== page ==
Coming to Terms With Your Favorite Song

Awards season is virtually over, with the exception of one or two more relatively insignificant, trophy-tossing events.

There are the Daytime Emmys (big for soap fans) and the MTV Movie Awards. But if you find MTV categories like "best screen kiss" and "best villain" to be compelling, than I assume you'd also be interested in another version of I'm A Celebrity Get Me Out of Here starring the likes of Mindy Cohn from The Facts of Life and Anson "Potsie" Williams from Happy Days.

In the weeks following the Oscars, the only things entertainment-related that I've come to learn are the following: The late Michael Jeter was underrated as an actor; Lisa Marie Presley clearly has as many issues as her late father; and Russell Crowe has to be stricken from my special list of dirty-looking bachelors who I'll never get a shot at, but could go for if the situation arose.

Thus, I will either enthrall or burden you with another one of my musical experiences.

Everyone Has a Favorite Song Even now, in 2003, not everyone has cable, not everyone has the Internet. But everyone has a favorite song, a quintessential tune that means more to you than any other because it's the one that brings us back to a favorite moment in the past. A particularly meaningful song provides the background melody when we fall in love.

When you're young, you have your "mostest favorite song in the whole wide world" and now, once in a blue moon, when you hear it on the radio, it never fails to grab you, and you just have to say, "Oh my God! I used to love this! Turn it up."

My heart-stopper was always the Patti Austin/James Ingram duet "How Do You Keep the Music Playing." It was the theme song to the Burt Reynolds/Goldie Hawn film Best Friends.

When I saw the movie and heard the song, I immediately rushed out for the soundtrack and listened to it a million times. I swore it would be the song that I would play at every significant moment in my life — when I graduated school, lost my virginity, married, gave birth, and celebrated my 50th wedding anniversary.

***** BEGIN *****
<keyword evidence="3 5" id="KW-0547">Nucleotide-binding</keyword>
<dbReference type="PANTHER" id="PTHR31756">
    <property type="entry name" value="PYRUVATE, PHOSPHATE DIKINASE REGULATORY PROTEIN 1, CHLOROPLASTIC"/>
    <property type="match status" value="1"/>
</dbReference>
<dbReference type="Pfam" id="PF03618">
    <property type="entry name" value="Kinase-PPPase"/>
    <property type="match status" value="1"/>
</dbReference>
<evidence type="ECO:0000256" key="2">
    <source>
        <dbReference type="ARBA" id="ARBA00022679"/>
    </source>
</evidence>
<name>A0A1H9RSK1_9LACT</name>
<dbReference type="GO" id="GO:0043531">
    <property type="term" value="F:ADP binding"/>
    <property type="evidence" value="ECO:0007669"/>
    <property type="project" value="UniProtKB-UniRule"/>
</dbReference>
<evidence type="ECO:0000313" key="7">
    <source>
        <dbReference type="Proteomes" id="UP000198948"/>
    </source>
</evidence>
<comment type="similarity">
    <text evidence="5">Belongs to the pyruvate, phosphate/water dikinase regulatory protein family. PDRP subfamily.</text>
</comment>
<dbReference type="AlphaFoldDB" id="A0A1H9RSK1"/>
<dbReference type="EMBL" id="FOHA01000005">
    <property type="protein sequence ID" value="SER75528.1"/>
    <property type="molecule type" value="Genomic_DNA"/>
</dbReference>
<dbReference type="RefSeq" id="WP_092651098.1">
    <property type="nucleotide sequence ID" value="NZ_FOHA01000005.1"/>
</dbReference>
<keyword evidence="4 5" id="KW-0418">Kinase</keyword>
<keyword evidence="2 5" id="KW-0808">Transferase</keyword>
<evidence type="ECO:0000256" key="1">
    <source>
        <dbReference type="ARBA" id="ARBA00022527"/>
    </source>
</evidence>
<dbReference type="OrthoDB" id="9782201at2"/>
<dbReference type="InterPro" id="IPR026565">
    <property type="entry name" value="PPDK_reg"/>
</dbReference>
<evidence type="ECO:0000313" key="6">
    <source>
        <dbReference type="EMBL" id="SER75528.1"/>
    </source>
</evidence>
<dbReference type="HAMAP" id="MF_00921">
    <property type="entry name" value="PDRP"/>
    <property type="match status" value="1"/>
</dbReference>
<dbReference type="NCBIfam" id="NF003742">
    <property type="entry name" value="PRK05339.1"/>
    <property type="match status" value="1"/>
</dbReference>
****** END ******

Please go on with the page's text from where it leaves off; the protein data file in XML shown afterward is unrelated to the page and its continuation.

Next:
Ultimately, "How Do You Keep the Music Playing," would be played at my funeral as Rick Springfield, the love of my life, wept over my coffin, and recalled our glorious years together.

All poor Rick would have to look back on is the song in video form, featuring a montage of Rick and I frolicking on the beach, tickling the kids, etc. … should anyone want to produce it.

Same Tune, New Magic

Suffice it to say, the life I had planned took its first wrong turn when my virtue got lost to the jukin' sounds of the Stray Cats' "Rock This Town."

Many years have gone by since "How Do You Keep the Music Playing" was released. I changed. My musical tastes changed. Many years of education at the School of Infinitely Hard Knocks confirmed to me that life's plan does not play out to the tune of your favorite song.

Or so I thought …

One upside to being an entertainment journalist in New York City is that when something strange happens in show business, it usually happens here — and a publicist will want you to see it. Recently, I got an invite to the stage show Puppetry of the Penis featuring an "all new" cast (of what?!) and I wasn't too excited.

Here's what tickled me to death: A press release for a Patti Austin performance as part of a songwriter's series.

The venue was quite intimate and Austin was only slated to sing a few songs. I wasn't really sure she'd sing the one song I wanted to hear, but finally, she closed the show with "How Do You Keep the Music Playing," and it was magic.

I hadn't thought much about the song since back in those days of naïveté, when I thought it'd be the breakout hit on the soundtrack of my life. As I listened, it dawned on me, some 20 years later, what it all meant.

My "mostest favorite" song was being performed live while I sat beside a person I loved.

My life might not have been what I envisioned when I heard the song as a teenager (Rick was still wearing the skinny tie back then), but it certainly fit the present.

Wartime makes many of us nostalgic, yearning for the purity of our youth. I guess Rick Springfield will never be my husband. I guess it's also realistic to believe that things happen for a reason. Somehow, life manages to offer a perfect moment, even in these most imperfect times.

Heidi Oringer is director of entertainment programming at ABCNEWS Radio.